"Winning isn't your job. Making good decisions is your job." - Mike Caro

    Rule #27 - Get a bigger bankroll.
    "Failure to have a big enough bankroll is a common failing in poker. It can lead to all types of adverse effects. The feeling that every hand is a life or death matter, overly-emotional play, temper tantrums, mood swings, and so on. Having an adequate bankroll allows us to suffer the natural swings of fortune that take place, and it lets us do so with composure and equanimity. One ought to try to get one's bankroll to a large enough amount so that the outcome of any one hand has no effect whatsoever on one's play."
    There are no minimums at the trading table which may discriminate against the size of our bankrolls. However, if your bankroll is used too heavily to finance any one trade, then I think some of those failings mentioned above will surely be experienced. In trading, it's not as much the requisite size of the bankroll as it may be the need for proper money handling and position sizing.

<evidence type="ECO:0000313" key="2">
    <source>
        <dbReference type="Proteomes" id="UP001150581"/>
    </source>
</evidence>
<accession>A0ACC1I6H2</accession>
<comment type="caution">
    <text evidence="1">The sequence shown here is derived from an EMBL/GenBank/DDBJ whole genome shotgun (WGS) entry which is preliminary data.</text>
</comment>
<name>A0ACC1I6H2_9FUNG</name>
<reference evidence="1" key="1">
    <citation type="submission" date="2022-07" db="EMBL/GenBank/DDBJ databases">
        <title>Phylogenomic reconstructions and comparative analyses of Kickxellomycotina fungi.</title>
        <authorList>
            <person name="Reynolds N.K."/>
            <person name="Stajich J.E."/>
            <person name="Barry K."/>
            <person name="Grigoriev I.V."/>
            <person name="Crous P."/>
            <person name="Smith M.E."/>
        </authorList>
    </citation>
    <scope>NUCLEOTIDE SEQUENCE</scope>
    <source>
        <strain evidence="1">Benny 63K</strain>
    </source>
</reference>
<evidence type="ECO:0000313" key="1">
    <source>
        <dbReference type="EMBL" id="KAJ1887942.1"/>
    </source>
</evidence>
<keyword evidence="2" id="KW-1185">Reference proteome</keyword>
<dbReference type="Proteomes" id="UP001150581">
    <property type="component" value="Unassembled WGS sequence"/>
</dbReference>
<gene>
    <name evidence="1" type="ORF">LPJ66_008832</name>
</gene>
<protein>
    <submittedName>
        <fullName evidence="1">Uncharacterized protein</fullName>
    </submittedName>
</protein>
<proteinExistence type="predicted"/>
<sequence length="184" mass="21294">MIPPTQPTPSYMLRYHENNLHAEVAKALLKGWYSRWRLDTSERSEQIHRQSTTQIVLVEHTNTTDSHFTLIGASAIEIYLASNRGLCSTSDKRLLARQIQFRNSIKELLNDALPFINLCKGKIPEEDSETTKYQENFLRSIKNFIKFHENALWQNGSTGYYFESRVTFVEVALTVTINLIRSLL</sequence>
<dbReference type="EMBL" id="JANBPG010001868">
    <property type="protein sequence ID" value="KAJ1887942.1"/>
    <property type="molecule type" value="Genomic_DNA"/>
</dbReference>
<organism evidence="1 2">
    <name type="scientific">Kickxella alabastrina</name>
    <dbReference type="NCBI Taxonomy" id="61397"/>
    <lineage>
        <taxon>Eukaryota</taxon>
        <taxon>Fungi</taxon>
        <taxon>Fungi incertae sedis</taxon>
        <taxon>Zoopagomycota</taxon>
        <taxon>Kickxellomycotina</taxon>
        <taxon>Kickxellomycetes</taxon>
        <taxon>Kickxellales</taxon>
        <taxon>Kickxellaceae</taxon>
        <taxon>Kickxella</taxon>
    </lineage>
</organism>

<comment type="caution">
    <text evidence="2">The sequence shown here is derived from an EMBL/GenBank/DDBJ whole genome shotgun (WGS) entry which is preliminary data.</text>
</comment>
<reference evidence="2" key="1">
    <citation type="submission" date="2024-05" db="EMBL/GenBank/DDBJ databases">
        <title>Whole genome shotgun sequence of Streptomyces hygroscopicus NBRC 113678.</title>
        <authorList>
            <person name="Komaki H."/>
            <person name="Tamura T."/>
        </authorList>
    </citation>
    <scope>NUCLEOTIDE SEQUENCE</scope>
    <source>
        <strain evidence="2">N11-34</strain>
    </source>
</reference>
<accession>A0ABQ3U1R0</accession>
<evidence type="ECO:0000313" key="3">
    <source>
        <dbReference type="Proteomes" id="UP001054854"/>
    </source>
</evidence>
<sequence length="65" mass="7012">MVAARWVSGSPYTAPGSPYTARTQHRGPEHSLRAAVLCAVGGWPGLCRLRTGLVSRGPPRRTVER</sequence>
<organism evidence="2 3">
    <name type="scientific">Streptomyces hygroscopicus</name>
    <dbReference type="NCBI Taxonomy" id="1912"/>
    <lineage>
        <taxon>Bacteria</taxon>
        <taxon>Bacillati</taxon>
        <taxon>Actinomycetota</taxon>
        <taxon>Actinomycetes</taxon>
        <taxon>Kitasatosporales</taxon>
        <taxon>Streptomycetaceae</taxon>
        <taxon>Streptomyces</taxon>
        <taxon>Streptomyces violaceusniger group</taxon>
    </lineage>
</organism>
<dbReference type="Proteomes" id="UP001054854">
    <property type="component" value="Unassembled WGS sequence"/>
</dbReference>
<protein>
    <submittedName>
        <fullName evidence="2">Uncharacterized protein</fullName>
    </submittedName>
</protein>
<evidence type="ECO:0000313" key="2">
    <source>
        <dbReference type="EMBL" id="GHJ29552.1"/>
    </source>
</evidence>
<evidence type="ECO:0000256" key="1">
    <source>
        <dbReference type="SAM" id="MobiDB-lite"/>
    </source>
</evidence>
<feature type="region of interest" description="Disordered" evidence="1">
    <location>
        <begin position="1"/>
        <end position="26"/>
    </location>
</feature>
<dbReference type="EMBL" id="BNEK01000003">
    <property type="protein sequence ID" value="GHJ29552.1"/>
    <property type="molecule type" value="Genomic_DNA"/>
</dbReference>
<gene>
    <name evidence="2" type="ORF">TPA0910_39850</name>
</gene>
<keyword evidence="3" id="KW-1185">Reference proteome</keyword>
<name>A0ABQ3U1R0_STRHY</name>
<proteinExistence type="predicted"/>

Rule #36 - One of the main ways we improve in the game of poker is by getting certain lessons pounded into our head.
    "Books, seminars, and other kinds of advice are all well and good, but nothing instructs us in certain lessons like experience. Lessons learned through painful experience tend to form a deep groove in the brain."
    "You can close your eyes to reality, but not to memory." - Stanislaw J. Lec
    "When you lose, don't lose the lesson." - Folk saying

    Rule #54 - Retain your ability to control events at all times, in increments.